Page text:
Coding guide


Although the framework is very recent, please note some early Ubiquity classes do not fully follow this guide and have not been modified for backward compatibility reasons.
However all new codes must follow this guide.

Design choices

Fetching and using Services

Dependency injections

Avoid using dependency injection for all parts of the framework, internally.
Dependency injection is a resource-intensive mechanism:

  • it needs to identify the element to instantiate ;
  • then to proceed to its instantiation ;
  • to finally assign it to a variable.

Getting services from a container

Also avoid public access to services registered in a service container.
This type of access involves manipulating objects whose return type is unknown, not easy to handle for the developer.

For example, It’s hard to manipulate the untyped return of $this->serviceContainer->get('translator'), as some frameworks allow, and know which methods to call on it.

When possible, and when it does not reduce flexibility too much, the use of static classes is suggested:

For a developer, the TranslatorManager class is accessible from an entire project without any object instantiation.
It exposes its public interface and allows code completion:

  • The translator does not need to be injected to be used;
  • It does not need to be retrieved from a service container.

The use of static classes inevitably creates a strong dependency and affects flexibility.
But to come back to the Translator example, there is no reason to change it if it is satisfying.
It is not desirable to want to provide flexibility at all costs when it is not necessary, and then for the user to see that its application is a little slow.


Execution of each line of code can have significant performance implications.
Compare and benchmark implementation solutions, especially if the code is repeatedly called:

Code quality

Ubiquity use Scrutinizer-CI for code quality.

  • For classes and methods :
    • A or B evaluations are good
    • C is acceptable, but to avoid if possible
    • The lower notes are to be prohibited

Code complexity

  • Complex methods must be split into several, to facilitate maintenance and allow reuse;
  • For complex classes , do an extract-class or extract-subclass refactoring and split them using Traits;

Code duplications

Absolutely avoid duplication of code, except if duplication is minimal, and is justified by performance.


Try to solve all the bugs reported as you go, without letting them accumulate.


Any bugfix that doesn’t include a test proving the existence of the bug being fixed, may be suspect.
Ditto for new features that can’t prove they actually work.

It is also important to maintain an acceptable coverage, which may drop if a new feature is not tested.

Code Documentation

The current code is not yet fully documented, feel free to contribute in order to fill this gap.

Coding standards

Ubiquity coding standards are mainly based on the PSR-1 , PSR-2 and PSR-4 standards, so you may already know most of them.
The few intentional exceptions to the standards are normally reported in this guide.

Naming Conventions

  • Use camelCase for PHP variables, members, function and method names, arguments (e.g. $modelsCacheDirectory, isStarted());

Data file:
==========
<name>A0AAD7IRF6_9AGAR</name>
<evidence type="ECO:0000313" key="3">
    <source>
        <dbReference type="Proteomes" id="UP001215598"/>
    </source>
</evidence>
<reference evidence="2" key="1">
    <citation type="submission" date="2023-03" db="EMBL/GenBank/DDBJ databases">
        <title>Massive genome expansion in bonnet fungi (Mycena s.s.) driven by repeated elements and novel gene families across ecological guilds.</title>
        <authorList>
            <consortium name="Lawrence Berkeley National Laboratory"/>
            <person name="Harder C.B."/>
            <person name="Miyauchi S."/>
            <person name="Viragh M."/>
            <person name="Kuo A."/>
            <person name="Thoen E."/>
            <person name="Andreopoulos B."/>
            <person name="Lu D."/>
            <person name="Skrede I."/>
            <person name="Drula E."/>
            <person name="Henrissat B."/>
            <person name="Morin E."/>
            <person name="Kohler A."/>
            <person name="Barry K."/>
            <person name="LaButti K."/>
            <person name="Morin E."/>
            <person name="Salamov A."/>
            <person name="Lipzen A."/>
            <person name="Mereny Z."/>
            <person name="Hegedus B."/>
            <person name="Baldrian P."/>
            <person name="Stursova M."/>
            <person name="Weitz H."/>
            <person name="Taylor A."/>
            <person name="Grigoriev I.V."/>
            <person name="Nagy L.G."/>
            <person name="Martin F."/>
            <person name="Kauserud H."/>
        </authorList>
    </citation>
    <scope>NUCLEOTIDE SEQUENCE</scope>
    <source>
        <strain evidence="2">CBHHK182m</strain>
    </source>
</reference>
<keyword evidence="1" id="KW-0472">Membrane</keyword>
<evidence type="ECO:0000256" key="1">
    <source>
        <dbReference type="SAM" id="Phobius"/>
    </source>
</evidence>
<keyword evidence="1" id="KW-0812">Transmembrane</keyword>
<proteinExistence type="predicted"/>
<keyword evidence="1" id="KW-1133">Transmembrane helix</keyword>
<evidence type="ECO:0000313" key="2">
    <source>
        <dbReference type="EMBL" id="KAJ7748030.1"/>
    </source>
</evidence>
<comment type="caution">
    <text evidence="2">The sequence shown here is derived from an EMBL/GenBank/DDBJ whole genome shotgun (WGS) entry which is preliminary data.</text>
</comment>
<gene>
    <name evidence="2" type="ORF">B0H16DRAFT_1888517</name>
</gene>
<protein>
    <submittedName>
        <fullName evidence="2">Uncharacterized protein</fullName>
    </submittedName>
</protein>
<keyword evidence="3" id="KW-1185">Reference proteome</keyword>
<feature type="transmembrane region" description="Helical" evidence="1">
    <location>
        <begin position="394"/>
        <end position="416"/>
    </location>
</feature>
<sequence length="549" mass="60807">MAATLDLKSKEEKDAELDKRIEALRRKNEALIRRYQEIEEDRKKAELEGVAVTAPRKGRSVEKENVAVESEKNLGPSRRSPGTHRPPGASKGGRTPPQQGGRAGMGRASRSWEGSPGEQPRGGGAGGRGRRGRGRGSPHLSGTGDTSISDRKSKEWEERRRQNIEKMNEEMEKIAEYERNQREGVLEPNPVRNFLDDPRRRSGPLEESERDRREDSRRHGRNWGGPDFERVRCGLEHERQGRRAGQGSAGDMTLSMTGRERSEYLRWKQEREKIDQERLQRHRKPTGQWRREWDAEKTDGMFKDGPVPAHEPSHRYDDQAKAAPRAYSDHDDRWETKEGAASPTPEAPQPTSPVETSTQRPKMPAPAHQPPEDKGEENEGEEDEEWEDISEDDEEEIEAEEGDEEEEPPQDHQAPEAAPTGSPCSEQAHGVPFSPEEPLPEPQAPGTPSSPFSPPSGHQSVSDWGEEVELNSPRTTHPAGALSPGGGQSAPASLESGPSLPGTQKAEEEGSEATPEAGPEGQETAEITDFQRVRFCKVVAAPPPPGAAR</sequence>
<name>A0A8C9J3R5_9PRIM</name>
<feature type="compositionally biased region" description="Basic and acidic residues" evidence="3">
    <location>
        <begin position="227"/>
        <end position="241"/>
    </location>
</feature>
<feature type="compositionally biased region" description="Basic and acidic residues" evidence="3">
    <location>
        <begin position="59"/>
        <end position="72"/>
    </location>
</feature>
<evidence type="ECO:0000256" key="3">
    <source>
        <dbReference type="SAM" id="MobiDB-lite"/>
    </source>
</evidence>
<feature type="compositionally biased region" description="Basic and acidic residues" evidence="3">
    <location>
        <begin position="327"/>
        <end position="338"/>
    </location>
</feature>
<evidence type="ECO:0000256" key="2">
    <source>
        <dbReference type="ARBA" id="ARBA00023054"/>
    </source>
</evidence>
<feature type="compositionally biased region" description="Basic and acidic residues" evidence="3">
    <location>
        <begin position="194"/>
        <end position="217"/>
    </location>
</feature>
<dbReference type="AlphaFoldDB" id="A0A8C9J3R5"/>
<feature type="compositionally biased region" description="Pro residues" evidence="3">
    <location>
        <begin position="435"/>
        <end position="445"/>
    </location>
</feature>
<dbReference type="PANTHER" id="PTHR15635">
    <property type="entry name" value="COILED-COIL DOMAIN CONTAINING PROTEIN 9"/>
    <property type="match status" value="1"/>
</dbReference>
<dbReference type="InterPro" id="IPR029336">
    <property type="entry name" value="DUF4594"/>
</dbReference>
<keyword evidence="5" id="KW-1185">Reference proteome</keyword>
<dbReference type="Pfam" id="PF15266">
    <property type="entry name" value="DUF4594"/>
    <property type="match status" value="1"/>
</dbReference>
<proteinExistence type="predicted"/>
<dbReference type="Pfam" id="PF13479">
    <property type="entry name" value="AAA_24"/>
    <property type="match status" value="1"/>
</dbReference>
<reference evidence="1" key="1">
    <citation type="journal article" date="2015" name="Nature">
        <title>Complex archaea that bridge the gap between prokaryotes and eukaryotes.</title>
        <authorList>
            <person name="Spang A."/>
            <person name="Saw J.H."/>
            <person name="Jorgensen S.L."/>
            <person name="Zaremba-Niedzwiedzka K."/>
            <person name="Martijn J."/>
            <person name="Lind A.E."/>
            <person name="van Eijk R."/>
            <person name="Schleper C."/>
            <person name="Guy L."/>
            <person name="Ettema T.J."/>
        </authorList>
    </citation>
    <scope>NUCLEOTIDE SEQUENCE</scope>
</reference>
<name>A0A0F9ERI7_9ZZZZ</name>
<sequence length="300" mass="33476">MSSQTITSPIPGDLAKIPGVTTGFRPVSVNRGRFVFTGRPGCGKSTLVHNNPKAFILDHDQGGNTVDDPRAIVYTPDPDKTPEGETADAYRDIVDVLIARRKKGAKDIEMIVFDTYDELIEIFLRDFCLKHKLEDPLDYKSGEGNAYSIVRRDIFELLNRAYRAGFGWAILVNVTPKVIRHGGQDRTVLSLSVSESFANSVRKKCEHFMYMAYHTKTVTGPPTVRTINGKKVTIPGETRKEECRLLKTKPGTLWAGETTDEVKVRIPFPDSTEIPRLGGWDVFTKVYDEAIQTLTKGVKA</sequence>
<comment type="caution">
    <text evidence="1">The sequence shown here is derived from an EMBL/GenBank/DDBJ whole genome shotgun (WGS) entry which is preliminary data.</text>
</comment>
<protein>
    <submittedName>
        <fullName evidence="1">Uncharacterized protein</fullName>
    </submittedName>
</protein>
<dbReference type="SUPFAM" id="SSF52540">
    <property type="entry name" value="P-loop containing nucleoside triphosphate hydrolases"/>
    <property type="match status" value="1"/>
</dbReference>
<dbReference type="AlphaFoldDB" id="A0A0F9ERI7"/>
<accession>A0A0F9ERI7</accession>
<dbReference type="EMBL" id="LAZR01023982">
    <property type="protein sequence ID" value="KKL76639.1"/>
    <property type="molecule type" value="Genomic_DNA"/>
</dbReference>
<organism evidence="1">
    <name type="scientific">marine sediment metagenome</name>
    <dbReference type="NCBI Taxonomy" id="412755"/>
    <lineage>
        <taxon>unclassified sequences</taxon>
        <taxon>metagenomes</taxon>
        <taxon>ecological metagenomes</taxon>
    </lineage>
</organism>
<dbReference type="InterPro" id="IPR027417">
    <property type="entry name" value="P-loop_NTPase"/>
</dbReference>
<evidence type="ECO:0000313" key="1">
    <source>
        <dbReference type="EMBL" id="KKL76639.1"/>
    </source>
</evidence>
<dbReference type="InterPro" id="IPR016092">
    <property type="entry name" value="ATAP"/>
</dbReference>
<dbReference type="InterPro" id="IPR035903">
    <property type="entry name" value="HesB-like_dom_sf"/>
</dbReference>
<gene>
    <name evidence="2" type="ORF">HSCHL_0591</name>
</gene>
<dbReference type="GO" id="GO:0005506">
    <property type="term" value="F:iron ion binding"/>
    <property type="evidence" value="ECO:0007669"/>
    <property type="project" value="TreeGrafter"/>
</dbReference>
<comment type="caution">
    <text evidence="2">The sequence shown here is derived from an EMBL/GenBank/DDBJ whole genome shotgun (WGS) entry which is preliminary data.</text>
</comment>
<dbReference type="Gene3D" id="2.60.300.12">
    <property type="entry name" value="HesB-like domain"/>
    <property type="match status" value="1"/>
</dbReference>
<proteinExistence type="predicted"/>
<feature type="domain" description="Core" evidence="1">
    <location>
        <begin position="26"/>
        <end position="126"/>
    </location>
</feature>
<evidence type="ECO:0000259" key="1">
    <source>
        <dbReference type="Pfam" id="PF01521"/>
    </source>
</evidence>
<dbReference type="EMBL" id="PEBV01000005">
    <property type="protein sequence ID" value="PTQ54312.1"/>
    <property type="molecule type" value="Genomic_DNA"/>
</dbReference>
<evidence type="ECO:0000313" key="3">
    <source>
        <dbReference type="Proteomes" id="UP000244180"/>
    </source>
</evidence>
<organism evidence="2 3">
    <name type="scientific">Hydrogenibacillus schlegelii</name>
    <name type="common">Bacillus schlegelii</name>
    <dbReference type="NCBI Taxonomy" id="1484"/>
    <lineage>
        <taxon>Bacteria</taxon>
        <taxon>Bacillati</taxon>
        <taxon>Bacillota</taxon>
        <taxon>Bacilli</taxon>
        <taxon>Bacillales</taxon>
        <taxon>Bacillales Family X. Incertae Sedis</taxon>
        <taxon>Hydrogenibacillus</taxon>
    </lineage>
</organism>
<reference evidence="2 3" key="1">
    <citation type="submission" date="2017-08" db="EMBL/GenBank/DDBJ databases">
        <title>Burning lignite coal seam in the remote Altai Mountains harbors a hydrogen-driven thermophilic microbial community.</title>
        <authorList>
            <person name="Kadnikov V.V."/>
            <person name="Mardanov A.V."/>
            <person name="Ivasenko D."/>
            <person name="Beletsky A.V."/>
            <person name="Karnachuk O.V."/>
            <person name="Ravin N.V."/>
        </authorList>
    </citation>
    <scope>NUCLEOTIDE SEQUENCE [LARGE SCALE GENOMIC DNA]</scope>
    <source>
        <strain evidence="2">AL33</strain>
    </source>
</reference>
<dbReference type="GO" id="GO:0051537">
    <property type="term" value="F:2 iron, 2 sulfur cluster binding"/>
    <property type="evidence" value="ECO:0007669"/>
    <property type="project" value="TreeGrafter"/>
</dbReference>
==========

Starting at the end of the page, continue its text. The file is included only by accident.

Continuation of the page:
• Use namespaces for all PHP classes and UpperCamelCase for their names (e.g. CacheManager);
  • Prefix all abstract classes with Abstract except PHPUnit BaseTests;
  • Suffix interfaces with Interface;
  • Suffix traits with Trait;
  • Suffix exceptions with Exception;
  • Suffix core classes manager with Manager (e.g. CacheManager, TranslatorManager);
  • Prefix Utility classes with U (e.g. UString, URequest);
  • Use UpperCamelCase for naming PHP files (e.g. CacheManager.php);
  • Use uppercase for constants (e.g. const SESSION_NAME=’Ubiquity’).

Indentation, tabs, braces

  • Use Tabs, not spaces; (!PSR-2)
  • Use brace always on the same line; (!PSR-2)
  • Use braces to indicate control structure body regardless of the number of statements it contains;


  • Define one class per file;
  • Declare the class inheritance and all the implemented interfaces on the same line as the class name;
  • Declare class properties before methods;
  • Declare private methods first, then protected ones and finally public ones;
  • Declare all the arguments on the same line as the method/function name, no matter how many arguments there are;
  • Use parentheses when instantiating classes regardless of the number of arguments the constructor has;
  • Add a use statement for every class that is not part of the global namespace;


  • Use identical comparison and equal when you need type juggling;


namespace Ubiquity\namespace;

use Ubiquity\othernamespace\Foo;

 * Class description.
 * Ubiquity\namespace$Example
 * This class is part of Ubiquity
 * @author authorName <authorMail>
 * @version 1.0.0
 * @since Ubiquity x.x.x
class Example {
         * @var int
        private $theInt = 1;

         * Does something from **a** and **b**
         * @param int $a The a
         * @param int $b The b
        function foo($a, $b) {
                switch ($a) {
                        case 0 :
                                $Other->doFoo ();
                        default :
                                $Other->doBaz ();

         * Adds some values
         * @param param V $v The v object
        function bar($v) {
                for($i = 0; $i < 10; $i ++) {
                        $v->add ( $i );


You can import this standardization files that integrates all these rules in your IDE:

If your preferred IDE is not listed, you can submit the associated standardization file by creating a new PR.